2021 Daily Writing Challenge: March 1
A new month, a new try, a new kick at the can for writing here every day.
This time I’m really going to try and put more of my writing here, so, here is the piece I read for my writing class this evening: it’s called Tetraptych
Frank stood proud next to his handiwork, fresh bulbs poking up, camellias ready to bloom at last, and lawn clipped to perfection. He took off one glove and pulled a dust covered cloth from his pocket, not really a handkerchief, but handy for wiping the dirt mingled sweat off his brow. He breathed deeply – ah, the sweet air, remnants of winter making it crisper than it would be in a few weeks. But the snow was almost gone, lasting only a day or two as it did here. Frank bent over to pick up his clippers, new and shiny, the best he could buy. Suddenly a sharp pain wrenched through his chest, and he fell to his knees, the damp grass soaking into his pants, then his shirt, and finally his face as he gasped out his last breath.
Sweat glistened on his face as Joe jogged down the path. He looked up, and closed his eyes for a moment, feeling the warmth on his face. Opening his eyes, he squinted and raised his arm to shade them against the low February sun wishing he had not lost his sunglasses last week. How amazing to finally see the sun, but so strange still to see the paths so empty. Not as empty as they were six months ago, but he was used to the lawns and benches dotted with the gawking tourists from all over the world, come to see this oasis of Canada. Grimacing he slowed, the stitch in his side coming out of nowhere. The unexpected heat was beginning to get to him. He slowed to a walk and headed for a cluster of benches. Always benches….they were everywhere in this city. This one sat next to a large camellia bush with green buds blushing pink, and little yellow heads of daffodils popping out among the green. Spring was on its way. Something about the bush bothered him. He couldn’t put his finger on it. Was it something hitting his nostrils? The stillness? Slowly circling behind he stopped. Boots sticking out warning him of something he would rather not see.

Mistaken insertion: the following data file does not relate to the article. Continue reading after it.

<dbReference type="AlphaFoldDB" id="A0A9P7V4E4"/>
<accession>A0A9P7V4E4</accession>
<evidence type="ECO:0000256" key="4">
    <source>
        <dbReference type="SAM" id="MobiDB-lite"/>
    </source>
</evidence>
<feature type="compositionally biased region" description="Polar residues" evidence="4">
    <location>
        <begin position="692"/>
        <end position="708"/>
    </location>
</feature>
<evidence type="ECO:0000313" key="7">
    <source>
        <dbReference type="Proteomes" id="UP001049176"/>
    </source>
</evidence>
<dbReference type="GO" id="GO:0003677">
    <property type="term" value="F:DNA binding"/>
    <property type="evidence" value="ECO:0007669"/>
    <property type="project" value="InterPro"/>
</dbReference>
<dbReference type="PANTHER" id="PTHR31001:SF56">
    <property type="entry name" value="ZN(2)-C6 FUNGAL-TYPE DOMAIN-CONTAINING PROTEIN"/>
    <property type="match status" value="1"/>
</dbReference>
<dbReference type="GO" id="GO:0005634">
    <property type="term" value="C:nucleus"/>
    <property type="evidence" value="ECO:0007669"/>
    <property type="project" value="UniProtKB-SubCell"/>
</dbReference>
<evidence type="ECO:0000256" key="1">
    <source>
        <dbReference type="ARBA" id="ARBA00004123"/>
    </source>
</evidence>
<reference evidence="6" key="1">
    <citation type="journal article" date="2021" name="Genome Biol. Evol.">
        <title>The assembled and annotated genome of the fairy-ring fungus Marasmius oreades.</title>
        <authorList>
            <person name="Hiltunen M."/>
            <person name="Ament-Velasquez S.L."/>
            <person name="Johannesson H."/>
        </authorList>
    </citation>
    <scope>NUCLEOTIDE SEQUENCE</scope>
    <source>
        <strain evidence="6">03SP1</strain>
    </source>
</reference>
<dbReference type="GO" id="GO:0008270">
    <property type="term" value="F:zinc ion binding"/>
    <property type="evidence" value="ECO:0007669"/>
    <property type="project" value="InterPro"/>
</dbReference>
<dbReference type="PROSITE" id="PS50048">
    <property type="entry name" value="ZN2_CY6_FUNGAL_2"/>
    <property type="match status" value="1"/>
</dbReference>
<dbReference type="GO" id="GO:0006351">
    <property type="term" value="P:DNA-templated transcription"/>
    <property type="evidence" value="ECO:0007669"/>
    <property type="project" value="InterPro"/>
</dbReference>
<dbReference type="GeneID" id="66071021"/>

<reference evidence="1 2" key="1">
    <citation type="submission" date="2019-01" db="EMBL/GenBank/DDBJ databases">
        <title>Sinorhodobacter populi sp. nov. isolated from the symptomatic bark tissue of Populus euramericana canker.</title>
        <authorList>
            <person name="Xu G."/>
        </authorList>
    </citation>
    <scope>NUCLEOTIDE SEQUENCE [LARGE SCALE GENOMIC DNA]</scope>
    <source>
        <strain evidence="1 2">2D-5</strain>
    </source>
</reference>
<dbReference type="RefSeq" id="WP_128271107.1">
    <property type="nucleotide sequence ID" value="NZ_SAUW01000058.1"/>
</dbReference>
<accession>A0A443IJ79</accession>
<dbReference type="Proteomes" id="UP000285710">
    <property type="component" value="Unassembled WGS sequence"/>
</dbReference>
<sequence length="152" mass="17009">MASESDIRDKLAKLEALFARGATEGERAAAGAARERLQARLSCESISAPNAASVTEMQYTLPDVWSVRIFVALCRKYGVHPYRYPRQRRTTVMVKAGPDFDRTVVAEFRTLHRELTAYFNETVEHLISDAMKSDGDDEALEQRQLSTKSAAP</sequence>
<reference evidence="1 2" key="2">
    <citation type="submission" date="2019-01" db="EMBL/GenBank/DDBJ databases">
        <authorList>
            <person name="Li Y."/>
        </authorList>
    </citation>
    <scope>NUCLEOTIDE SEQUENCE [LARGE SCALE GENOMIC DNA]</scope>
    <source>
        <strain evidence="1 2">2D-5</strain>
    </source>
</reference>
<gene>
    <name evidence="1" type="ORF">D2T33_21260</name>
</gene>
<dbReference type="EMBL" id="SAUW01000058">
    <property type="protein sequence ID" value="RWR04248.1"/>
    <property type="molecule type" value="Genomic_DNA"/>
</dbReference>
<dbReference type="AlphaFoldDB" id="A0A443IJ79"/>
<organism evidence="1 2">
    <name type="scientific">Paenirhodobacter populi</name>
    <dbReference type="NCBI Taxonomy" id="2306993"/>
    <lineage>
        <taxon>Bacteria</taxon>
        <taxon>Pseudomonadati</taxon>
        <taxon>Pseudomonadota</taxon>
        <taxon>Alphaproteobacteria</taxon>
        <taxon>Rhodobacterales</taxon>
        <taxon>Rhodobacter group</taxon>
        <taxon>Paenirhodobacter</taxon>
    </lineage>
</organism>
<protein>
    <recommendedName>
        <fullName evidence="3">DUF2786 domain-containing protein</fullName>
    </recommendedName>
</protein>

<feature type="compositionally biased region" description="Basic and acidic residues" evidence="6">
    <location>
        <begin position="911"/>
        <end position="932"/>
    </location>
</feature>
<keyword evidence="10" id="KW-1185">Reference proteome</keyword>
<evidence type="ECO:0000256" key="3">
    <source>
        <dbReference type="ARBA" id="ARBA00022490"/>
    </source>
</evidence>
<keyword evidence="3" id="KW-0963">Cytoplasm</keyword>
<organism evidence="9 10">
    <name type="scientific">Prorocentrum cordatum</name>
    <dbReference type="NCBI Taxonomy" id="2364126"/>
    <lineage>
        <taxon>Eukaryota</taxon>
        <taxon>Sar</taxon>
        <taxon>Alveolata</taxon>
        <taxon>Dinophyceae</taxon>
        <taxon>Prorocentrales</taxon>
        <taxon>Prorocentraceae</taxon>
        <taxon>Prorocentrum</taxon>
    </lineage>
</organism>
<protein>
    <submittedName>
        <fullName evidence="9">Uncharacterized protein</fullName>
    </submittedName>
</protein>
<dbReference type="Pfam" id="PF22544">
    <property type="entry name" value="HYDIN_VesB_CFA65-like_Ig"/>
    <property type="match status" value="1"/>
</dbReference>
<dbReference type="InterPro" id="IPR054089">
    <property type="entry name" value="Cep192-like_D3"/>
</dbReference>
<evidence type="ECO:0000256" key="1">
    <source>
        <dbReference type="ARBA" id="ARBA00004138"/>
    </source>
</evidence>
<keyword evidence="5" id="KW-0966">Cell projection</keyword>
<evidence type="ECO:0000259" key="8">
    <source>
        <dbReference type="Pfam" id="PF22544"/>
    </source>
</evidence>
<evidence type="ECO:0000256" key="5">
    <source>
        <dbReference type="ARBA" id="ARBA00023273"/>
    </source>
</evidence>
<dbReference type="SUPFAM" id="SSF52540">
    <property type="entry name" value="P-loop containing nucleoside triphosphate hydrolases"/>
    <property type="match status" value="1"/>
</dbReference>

The ambulance arrived in a blaze of lights and sirens. Paramedics rushed to the scene, but found quickly that there was nothing they could do; the old gardener, cold and gray, was beyond help. Police questioned the runner, but it looked like the unexpected heat had just had its way with the old man. As the paramedics took the body away, one reached down to pick up a glove, trodden into the dirt under the bush, clippers near by. Wondering if dropping the glove was the last thing the old man had done before death had taken him, Sarah tossed it aside, grabbed the clippers and pocketed them. They were shiny and still had the price tag on them… you could never have enough good clippers.
Emily came upon the scene later that week. Working at home meant enjoying lunch break walks with her camera along the inner harbour walkway. And today she was enjoying the solitude and sun, in spite of the wind which was pervasive these days. The bench, seeming to watch the calm waters, caught her eye, with the glove discarded, flecks of dirt still clinging to it. Kneeing down, she pulled out her phone and framed the shot, then looked around, wondering how it got there, and why on earth there was always only one lonely glove left behind.